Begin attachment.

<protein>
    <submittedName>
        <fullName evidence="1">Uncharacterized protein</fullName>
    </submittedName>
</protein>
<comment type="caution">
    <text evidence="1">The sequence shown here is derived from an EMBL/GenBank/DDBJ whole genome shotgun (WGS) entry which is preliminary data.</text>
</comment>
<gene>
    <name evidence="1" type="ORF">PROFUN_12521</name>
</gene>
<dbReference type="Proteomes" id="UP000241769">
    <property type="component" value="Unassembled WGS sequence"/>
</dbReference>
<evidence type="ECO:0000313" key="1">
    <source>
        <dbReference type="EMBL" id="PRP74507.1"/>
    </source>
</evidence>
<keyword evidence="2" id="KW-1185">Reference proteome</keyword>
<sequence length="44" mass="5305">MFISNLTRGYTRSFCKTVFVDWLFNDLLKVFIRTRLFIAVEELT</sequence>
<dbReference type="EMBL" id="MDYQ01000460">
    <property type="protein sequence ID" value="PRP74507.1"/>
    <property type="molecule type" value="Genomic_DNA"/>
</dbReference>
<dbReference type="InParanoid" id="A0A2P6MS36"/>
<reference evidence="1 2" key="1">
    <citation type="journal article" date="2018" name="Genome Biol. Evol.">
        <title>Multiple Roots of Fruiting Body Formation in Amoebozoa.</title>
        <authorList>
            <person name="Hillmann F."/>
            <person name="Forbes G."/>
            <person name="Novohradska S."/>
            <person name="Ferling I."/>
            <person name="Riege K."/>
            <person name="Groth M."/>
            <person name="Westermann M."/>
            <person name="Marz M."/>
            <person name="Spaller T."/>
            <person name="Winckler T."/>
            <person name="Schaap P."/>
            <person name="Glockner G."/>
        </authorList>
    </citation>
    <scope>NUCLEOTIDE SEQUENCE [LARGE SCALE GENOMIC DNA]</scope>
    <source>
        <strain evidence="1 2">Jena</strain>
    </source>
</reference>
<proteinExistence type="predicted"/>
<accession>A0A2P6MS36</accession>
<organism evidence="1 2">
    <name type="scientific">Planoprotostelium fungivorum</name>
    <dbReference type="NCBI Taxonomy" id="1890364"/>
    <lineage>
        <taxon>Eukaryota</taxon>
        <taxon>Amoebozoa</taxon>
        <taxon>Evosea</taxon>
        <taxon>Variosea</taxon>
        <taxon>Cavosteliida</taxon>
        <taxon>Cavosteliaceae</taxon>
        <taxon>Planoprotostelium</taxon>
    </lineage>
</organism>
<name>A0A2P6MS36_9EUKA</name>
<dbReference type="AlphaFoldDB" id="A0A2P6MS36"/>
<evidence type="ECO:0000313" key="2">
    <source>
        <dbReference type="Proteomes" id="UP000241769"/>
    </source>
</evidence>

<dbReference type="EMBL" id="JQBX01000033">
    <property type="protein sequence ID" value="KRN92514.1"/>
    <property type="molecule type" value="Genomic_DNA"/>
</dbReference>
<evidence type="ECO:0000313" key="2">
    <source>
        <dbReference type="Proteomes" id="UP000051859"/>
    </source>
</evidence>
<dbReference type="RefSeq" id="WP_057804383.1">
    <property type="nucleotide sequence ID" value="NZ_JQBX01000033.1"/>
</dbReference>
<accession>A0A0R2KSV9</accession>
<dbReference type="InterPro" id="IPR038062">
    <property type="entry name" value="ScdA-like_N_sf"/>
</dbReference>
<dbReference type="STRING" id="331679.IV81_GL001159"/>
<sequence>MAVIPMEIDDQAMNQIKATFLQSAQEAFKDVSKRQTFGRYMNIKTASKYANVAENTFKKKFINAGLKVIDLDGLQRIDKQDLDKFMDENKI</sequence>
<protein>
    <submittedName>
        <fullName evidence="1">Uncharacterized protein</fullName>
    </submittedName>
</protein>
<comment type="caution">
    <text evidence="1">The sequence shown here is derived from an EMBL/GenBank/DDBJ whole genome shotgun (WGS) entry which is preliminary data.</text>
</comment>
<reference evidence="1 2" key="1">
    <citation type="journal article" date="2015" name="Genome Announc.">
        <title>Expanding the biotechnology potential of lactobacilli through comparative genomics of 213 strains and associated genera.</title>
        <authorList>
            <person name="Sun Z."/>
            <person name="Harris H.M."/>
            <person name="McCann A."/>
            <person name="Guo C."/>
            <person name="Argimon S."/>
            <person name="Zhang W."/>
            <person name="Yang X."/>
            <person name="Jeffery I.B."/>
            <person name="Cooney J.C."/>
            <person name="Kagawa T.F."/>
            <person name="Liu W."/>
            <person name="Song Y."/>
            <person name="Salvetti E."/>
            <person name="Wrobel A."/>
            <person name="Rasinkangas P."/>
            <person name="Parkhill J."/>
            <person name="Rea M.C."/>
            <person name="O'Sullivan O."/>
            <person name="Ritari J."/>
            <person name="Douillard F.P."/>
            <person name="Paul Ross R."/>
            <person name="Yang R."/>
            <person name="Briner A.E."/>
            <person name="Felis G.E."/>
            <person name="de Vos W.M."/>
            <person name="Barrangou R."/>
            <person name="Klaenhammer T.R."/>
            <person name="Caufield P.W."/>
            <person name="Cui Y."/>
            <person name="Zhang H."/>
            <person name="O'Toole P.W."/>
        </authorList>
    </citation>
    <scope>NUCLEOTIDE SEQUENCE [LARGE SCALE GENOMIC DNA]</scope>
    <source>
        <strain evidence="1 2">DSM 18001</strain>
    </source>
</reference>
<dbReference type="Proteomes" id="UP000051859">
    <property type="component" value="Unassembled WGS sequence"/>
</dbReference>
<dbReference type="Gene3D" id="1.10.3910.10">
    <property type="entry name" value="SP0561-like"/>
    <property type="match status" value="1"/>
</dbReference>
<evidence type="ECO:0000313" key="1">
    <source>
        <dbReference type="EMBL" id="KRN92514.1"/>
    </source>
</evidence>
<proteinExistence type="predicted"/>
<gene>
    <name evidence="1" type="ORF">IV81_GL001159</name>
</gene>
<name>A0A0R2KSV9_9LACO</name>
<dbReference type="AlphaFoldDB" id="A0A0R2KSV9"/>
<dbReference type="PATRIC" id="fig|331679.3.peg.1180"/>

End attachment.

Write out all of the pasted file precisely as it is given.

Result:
<protein>
    <submittedName>
        <fullName evidence="1">Uncharacterized protein</fullName>
    </submittedName>
</protein>
<comment type="caution">
    <text evidence="1">The sequence shown here is derived from an EMBL/GenBank/DDBJ whole genome shotgun (WGS) entry which is preliminary data.</text>
</comment>
<gene>
    <name evidence="1" type="ORF">PROFUN_12521</name>
</gene>
<dbReference type="Proteomes" id="UP000241769">
    <property type="component" value="Unassembled WGS sequence"/>
</dbReference>
<evidence type="ECO:0000313" key="1">
    <source>
        <dbReference type="EMBL" id="PRP74507.1"/>
    </source>
</evidence>
<keyword evidence="2" id="KW-1185">Reference proteome</keyword>
<sequence length="44" mass="5305">MFISNLTRGYTRSFCKTVFVDWLFNDLLKVFIRTRLFIAVEELT</sequence>
<dbReference type="EMBL" id="MDYQ01000460">
    <property type="protein sequence ID" value="PRP74507.1"/>
    <property type="molecule type" value="Genomic_DNA"/>
</dbReference>
<dbReference type="InParanoid" id="A0A2P6MS36"/>
<reference evidence="1 2" key="1">
    <citation type="journal article" date="2018" name="Genome Biol. Evol.">
        <title>Multiple Roots of Fruiting Body Formation in Amoebozoa.</title>
        <authorList>
            <person name="Hillmann F."/>
            <person name="Forbes G."/>
            <person name="Novohradska S."/>
            <person name="Ferling I."/>
            <person name="Riege K."/>
            <person name="Groth M."/>
            <person name="Westermann M."/>
            <person name="Marz M."/>
            <person name="Spaller T."/>
            <person name="Winckler T."/>
            <person name="Schaap P."/>
            <person name="Glockner G."/>
        </authorList>
    </citation>
    <scope>NUCLEOTIDE SEQUENCE [LARGE SCALE GENOMIC DNA]</scope>
    <source>
        <strain evidence="1 2">Jena</strain>
    </source>
</reference>
<proteinExistence type="predicted"/>
<accession>A0A2P6MS36</accession>
<organism evidence="1 2">
    <name type="scientific">Planoprotostelium fungivorum</name>
    <dbReference type="NCBI Taxonomy" id="1890364"/>
    <lineage>
        <taxon>Eukaryota</taxon>
        <taxon>Amoebozoa</taxon>
        <taxon>Evosea</taxon>
        <taxon>Variosea</taxon>
        <taxon>Cavosteliida</taxon>
        <taxon>Cavosteliaceae</taxon>
        <taxon>Planoprotostelium</taxon>
    </lineage>
</organism>
<name>A0A2P6MS36_9EUKA</name>
<dbReference type="AlphaFoldDB" id="A0A2P6MS36"/>
<evidence type="ECO:0000313" key="2">
    <source>
        <dbReference type="Proteomes" id="UP000241769"/>
    </source>
</evidence>

<dbReference type="EMBL" id="JQBX01000033">
    <property type="protein sequence ID" value="KRN92514.1"/>
    <property type="molecule type" value="Genomic_DNA"/>
</dbReference>
<evidence type="ECO:0000313" key="2">
    <source>
        <dbReference type="Proteomes" id="UP000051859"/>
    </source>
</evidence>
<dbReference type="RefSeq" id="WP_057804383.1">
    <property type="nucleotide sequence ID" value="NZ_JQBX01000033.1"/>
</dbReference>
<accession>A0A0R2KSV9</accession>
<dbReference type="InterPro" id="IPR038062">
    <property type="entry name" value="ScdA-like_N_sf"/>
</dbReference>
<dbReference type="STRING" id="331679.IV81_GL001159"/>
<sequence>MAVIPMEIDDQAMNQIKATFLQSAQEAFKDVSKRQTFGRYMNIKTASKYANVAENTFKKKFINAGLKVIDLDGLQRIDKQDLDKFMDENKI</sequence>
<protein>
    <submittedName>
        <fullName evidence="1">Uncharacterized protein</fullName>
    </submittedName>
</protein>
<comment type="caution">
    <text evidence="1">The sequence shown here is derived from an EMBL/GenBank/DDBJ whole genome shotgun (WGS) entry which is preliminary data.</text>
</comment>
<reference evidence="1 2" key="1">
    <citation type="journal article" date="2015" name="Genome Announc.">
        <title>Expanding the biotechnology potential of lactobacilli through comparative genomics of 213 strains and associated genera.</title>
        <authorList>
            <person name="Sun Z."/>
            <person name="Harris H.M."/>
            <person name="McCann A."/>
            <person name="Guo C."/>
            <person name="Argimon S."/>
            <person name="Zhang W."/>
            <person name="Yang X."/>
            <person name="Jeffery I.B."/>
            <person name="Cooney J.C."/>
            <person name="Kagawa T.F."/>
            <person name="Liu W."/>
            <person name="Song Y."/>
            <person name="Salvetti E."/>
            <person name="Wrobel A."/>
            <person name="Rasinkangas P."/>
            <person name="Parkhill J."/>
            <person name="Rea M.C."/>
            <person name="O'Sullivan O."/>
            <person name="Ritari J."/>
            <person name="Douillard F.P."/>
            <person name="Paul Ross R."/>
            <person name="Yang R."/>
            <person name="Briner A.E."/>
            <person name="Felis G.E."/>
            <person name="de Vos W.M."/>
            <person name="Barrangou R."/>
            <person name="Klaenhammer T.R."/>
            <person name="Caufield P.W."/>
            <person name="Cui Y."/>
            <person name="Zhang H."/>
            <person name="O'Toole P.W."/>
        </authorList>
    </citation>
    <scope>NUCLEOTIDE SEQUENCE [LARGE SCALE GENOMIC DNA]</scope>
    <source>
        <strain evidence="1 2">DSM 18001</strain>
    </source>
</reference>
<dbReference type="Proteomes" id="UP000051859">
    <property type="component" value="Unassembled WGS sequence"/>
</dbReference>
<dbReference type="Gene3D" id="1.10.3910.10">
    <property type="entry name" value="SP0561-like"/>
    <property type="match status" value="1"/>
</dbReference>
<evidence type="ECO:0000313" key="1">
    <source>
        <dbReference type="EMBL" id="KRN92514.1"/>
    </source>
</evidence>
<proteinExistence type="predicted"/>
<gene>
    <name evidence="1" type="ORF">IV81_GL001159</name>
</gene>
<name>A0A0R2KSV9_9LACO</name>
<dbReference type="AlphaFoldDB" id="A0A0R2KSV9"/>
<dbReference type="PATRIC" id="fig|331679.3.peg.1180"/>